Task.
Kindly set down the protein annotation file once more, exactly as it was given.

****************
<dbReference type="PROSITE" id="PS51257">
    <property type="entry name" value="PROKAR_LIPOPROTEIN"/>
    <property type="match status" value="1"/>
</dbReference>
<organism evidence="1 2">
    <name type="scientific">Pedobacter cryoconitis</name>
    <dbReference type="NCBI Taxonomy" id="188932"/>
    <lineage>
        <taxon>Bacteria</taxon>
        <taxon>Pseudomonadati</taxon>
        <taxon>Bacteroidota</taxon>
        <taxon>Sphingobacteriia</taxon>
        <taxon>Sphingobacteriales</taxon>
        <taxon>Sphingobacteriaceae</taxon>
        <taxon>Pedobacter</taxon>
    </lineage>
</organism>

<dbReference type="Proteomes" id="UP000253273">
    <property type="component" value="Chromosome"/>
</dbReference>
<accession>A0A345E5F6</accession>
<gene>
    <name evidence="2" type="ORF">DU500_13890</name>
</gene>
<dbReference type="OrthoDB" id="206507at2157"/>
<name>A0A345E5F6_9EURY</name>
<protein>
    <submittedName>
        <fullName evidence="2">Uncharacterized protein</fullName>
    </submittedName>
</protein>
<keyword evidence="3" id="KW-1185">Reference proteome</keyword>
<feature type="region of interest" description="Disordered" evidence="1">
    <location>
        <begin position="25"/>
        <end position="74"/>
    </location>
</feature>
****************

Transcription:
<dbReference type="PROSITE" id="PS51257">
    <property type="entry name" value="PROKAR_LIPOPROTEIN"/>
    <property type="match status" value="1"/>
</dbReference>
<organism evidence="1 2">
    <name type="scientific">Pedobacter cryoconitis</name>
    <dbReference type="NCBI Taxonomy" id="188932"/>
    <lineage>
        <taxon>Bacteria</taxon>
        <taxon>Pseudomonadati</taxon>
        <taxon>Bacteroidota</taxon>
        <taxon>Sphingobacteriia</taxon>
        <taxon>Sphingobacteriales</taxon>
        <taxon>Sphingobacteriaceae</taxon>
        <taxon>Pedobacter</taxon>
    </lineage>
</organism>

<dbReference type="Proteomes" id="UP000253273">
    <property type="component" value="Chromosome"/>
</dbReference>
<accession>A0A345E5F6</accession>
<gene>
    <name evidence="2" type="ORF">DU500_13890</name>
</gene>
<dbReference type="OrthoDB" id="206507at2157"/>
<name>A0A345E5F6_9EURY</name>
<protein>
    <submittedName>
        <fullName evidence="2">Uncharacterized protein</fullName>
    </submittedName>
</protein>
<keyword evidence="3" id="KW-1185">Reference proteome</keyword>
<feature type="region of interest" description="Disordered" evidence="1">
    <location>
        <begin position="25"/>
        <end position="74"/>
    </location>
</feature>